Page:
A bill to authorize certain construction at military installations for fiscal years 1988 and 1989, and for other purposes.
The bill’s titles are written by its sponsor.
Sponsor and status
Mar 27, 1987
100th Congress, 1987–1988
Died in a previous Congress
This bill was introduced in a previous session of Congress and though it was passed by both chambers on October 13, 1987 it was passed in non-identical forms and the differences were never resolved.
Senator for Georgia
Mar 27, 1987
Bills and resolutions are referred to committees which debate the bill before possibly sending it on to the whole chamber.
Oct 2, 1987
Passed Senate (House next)
The bill was passed in a vote in the Senate. It goes to the House next. The vote was by Voice Vote so no record of individual votes was made.
Oct 13, 1987
Passed House with Changes (back to Senate)
The House passed the bill with changes not in the Senate version and sent it back to the Senate to approve the changes. The vote was by Voice Vote so no record of individual votes was made.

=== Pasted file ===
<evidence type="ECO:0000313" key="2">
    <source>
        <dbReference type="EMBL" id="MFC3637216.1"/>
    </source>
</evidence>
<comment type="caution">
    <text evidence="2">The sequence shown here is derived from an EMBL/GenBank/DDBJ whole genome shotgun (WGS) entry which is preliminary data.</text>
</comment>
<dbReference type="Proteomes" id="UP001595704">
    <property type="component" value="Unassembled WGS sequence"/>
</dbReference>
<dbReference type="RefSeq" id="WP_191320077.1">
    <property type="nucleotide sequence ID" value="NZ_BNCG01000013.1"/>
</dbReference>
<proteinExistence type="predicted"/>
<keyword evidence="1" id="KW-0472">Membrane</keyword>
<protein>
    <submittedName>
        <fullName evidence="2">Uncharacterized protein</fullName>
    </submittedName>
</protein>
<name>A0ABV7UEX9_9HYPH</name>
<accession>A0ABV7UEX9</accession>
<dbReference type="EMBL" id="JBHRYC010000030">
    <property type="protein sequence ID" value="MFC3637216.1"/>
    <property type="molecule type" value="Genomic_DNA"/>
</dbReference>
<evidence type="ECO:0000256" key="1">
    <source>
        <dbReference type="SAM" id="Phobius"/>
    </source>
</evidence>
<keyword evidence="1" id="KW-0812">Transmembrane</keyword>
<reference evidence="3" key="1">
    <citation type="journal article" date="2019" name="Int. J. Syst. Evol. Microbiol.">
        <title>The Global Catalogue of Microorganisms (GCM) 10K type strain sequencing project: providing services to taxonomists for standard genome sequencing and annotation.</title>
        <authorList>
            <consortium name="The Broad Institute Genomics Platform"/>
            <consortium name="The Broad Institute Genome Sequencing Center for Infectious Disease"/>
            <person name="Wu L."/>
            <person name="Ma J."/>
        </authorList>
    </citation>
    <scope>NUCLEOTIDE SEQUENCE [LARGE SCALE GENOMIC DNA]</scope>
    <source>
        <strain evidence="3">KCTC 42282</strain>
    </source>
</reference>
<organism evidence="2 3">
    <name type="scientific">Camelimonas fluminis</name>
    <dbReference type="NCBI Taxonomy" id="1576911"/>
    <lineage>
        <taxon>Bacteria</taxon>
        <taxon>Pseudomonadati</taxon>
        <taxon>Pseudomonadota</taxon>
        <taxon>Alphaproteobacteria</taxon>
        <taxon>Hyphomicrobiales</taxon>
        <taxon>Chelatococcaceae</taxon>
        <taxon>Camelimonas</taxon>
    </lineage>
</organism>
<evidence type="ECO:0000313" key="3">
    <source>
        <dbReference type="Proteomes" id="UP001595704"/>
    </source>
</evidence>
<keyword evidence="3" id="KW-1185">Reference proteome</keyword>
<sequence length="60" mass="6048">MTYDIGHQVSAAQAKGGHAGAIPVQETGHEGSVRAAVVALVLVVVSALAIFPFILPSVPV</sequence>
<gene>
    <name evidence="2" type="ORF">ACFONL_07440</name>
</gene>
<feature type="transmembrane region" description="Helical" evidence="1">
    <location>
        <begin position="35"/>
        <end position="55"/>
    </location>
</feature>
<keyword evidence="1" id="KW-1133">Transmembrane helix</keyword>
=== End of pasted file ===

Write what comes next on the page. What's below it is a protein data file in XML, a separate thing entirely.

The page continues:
S. 866 (100th) was a bill in the United States Congress.
A bill must be passed by both the House and Senate in identical form and then be signed by the President to become law.
This bill was introduced in the 100th Congress, which met from Jan 6, 1987 to Oct 22, 1988. Legislation not enacted by the end of a Congress is cleared from the books.
How to cite this information.
We recommend the following MLA-formatted citation when using the information you see here in academic work:
Civic Impulse. (2018). S. 866 — 100th Congress: Military Construction Authorization Act, 1988 and 1989. Retrieved from https://www.govtrack.us/congress/bills/100/s866
“S. 866 — 100th Congress: Military Construction Authorization Act, 1988 and 1989.” www.GovTrack.us. 1987. June 24, 2018 <https://www.govtrack.us/congress/bills/100/s866>
|title=S. 866 (100th)
|accessdate=June 24, 2018
|author=100th Congress (1987)
|date=March 27, 1987
|quote=Military Construction Authorization Act, 1988 and 1989
Where is this information from?
GovTrack automatically collects legislative information from a variety of governmental and non-governmental sources. This page is sourced primarily from Congress.gov, the official portal of the United States Congress. Congress.gov is generally updated one day after events occur, and so legislative activity shown here may be one day behind. Data via the congress project.